What made you start your app and how did you get to where you are now?
The idea for the app was born three years ago over a few late night conversations with my brother Andrew about the news industry. We had both been working strenuous hours—he on Wall Street and myself on co-op at Liberty Mutual—and we were really frustrated about our inability to sit down and in just one minute a day stay informed about major current events. We found ourselves neglecting important issues because we were too busy and the time commitment was far too great. In other words, we felt there was a need to lower the barrier to entry for people who wanted to stay informed, but didn’t have the time or energy to pour over the news every day. It sounds crazy, but we wanted to change the world.
What were the biggest lessons you learned while trying to build your app?
It would take an hour to talk about everything we’ve learned. There have been countless lessons, so I’ll narrow it down to three.
First, it’s imperative to find something you’re passionate about. Trust me when I say that if you aren’t 100 percent committed, and you don’t eat and sleep your venture, you’ll quit. It’s inevitable. Second, design isn’t just a few colors thrown on an interface. Nor is it how an algorithm selects news stories. Rather, it’s a philosophy of thinking about how things work. People don’t like flashy products; they like products that work. Third, seeking investment isn’t always your best option. In a business culture that glorifies million-dollar venture capital deals, many aspiring entrepreneurs have the mistaken belief that if you want to succeed, you need investors. And that just isn’t true. Keep bootstrapping your business, focus on your product, and acquire more customers. Once you get to the point where your venture isn’t sustainable anymore due to capacity issues or a lack of resources, that’s when it’s time to talk to the venture capitalists.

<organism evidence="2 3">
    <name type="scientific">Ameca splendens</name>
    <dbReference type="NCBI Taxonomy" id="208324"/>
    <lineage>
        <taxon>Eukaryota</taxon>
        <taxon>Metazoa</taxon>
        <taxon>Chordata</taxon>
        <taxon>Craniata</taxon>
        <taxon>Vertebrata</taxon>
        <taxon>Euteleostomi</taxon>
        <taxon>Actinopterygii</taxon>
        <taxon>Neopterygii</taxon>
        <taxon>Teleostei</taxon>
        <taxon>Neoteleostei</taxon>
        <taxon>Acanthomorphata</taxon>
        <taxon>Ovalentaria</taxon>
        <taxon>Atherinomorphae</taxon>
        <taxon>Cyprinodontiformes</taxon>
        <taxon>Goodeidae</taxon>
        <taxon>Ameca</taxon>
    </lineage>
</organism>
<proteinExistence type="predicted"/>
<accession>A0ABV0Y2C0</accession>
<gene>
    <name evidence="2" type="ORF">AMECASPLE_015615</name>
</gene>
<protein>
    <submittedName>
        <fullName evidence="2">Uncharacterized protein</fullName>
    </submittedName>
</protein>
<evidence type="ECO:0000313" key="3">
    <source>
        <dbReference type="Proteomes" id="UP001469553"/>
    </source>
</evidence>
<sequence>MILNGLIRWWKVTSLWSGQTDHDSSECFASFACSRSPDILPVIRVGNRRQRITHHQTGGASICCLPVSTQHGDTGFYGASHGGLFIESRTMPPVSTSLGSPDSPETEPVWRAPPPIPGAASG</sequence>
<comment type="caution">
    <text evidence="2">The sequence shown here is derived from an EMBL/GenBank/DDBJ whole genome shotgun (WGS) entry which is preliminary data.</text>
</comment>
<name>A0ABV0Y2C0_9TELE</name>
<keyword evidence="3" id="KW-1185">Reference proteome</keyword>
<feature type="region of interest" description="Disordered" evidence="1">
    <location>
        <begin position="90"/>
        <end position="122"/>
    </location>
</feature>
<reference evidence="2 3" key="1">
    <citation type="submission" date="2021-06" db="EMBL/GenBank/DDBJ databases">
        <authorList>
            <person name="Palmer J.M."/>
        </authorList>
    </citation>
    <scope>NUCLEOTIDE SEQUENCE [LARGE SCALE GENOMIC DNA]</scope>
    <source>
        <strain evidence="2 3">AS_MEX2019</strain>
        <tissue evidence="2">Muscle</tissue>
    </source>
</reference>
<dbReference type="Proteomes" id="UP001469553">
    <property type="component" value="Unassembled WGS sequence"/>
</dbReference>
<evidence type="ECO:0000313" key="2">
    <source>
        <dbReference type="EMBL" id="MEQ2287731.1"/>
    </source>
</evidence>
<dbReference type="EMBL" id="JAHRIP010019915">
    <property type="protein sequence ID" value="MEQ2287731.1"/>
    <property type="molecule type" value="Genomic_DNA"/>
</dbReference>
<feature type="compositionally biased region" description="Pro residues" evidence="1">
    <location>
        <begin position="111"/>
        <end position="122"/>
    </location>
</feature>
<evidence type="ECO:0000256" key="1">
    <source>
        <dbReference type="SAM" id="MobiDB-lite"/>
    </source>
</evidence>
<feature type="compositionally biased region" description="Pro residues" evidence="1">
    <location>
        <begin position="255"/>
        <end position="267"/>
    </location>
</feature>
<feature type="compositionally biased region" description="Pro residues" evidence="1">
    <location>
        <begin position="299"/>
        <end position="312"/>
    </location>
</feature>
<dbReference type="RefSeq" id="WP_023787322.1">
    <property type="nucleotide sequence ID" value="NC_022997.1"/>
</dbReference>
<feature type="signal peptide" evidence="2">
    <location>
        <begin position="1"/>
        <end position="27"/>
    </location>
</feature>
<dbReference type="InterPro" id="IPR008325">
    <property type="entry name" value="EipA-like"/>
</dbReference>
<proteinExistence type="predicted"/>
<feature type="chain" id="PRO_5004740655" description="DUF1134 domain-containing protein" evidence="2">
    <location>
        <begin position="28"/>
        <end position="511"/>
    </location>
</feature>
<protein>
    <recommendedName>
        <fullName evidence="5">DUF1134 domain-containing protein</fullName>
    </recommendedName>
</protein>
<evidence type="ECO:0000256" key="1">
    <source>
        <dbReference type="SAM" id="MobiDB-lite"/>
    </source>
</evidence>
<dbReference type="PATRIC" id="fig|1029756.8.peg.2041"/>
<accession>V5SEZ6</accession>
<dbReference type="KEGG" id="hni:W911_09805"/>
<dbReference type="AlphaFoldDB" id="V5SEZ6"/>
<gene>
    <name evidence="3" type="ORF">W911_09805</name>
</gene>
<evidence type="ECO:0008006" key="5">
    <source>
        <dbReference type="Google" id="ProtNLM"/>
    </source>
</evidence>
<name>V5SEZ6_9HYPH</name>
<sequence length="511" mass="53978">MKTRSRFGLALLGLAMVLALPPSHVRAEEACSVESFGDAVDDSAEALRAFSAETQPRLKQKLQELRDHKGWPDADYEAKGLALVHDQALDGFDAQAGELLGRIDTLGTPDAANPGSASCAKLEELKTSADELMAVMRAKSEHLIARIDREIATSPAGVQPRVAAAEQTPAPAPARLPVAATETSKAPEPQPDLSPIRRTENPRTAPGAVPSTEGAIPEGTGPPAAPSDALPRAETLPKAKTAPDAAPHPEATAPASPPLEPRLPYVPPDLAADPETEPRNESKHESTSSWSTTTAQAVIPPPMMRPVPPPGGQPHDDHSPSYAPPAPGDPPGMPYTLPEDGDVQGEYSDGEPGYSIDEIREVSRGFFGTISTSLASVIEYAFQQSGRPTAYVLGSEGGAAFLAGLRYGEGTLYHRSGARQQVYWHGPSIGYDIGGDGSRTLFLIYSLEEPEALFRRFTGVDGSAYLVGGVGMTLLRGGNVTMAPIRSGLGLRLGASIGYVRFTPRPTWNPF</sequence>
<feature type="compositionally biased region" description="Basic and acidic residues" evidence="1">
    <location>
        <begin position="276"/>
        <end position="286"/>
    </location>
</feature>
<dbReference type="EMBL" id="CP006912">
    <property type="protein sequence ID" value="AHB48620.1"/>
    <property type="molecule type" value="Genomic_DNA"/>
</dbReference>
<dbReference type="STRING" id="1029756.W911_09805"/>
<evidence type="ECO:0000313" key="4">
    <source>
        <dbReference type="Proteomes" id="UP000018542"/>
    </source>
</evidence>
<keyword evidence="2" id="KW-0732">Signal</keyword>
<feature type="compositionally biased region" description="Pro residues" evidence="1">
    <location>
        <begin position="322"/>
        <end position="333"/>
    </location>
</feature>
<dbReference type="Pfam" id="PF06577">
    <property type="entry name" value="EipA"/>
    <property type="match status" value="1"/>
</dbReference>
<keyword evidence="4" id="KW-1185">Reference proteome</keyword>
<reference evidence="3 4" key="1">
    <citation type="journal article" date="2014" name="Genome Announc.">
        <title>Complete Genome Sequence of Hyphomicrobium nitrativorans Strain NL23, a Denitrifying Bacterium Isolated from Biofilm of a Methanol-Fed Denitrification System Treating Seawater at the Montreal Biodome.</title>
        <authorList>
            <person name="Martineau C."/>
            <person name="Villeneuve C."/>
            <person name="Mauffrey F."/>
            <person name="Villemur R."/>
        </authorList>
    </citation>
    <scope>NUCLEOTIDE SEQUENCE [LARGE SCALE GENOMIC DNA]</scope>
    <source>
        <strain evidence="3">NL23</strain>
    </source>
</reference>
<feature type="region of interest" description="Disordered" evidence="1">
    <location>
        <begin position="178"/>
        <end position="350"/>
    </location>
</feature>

How has Northeastern helped you along the way?
The Northeastern faculty and the co-op program have been an enormous help. For instance, I took one international affairs class my third year with professor Denise Horn that opened my eyes to all the untold issues unfolding around the globe. And that is actually the ultimate goal of Skimmin—to bring important issues to the forefront rather than those on Washington’s agenda. The media has such a huge impact on society—arguably more than Washington—and we’d like to begin mending it for the better.
Also, in Fall 2013 I took a new product development course taught by professor Rosanna Garcia. It was a great experience and I learned a ton about the critical components of success when introducing a new product into the market.
Finally, many thanks should go to my co-op advisers who gave me the green light to use two co-op cycles to work on Skimmin. Northeastern places great emphasis on entrepreneurship and for that I’m extremely grateful.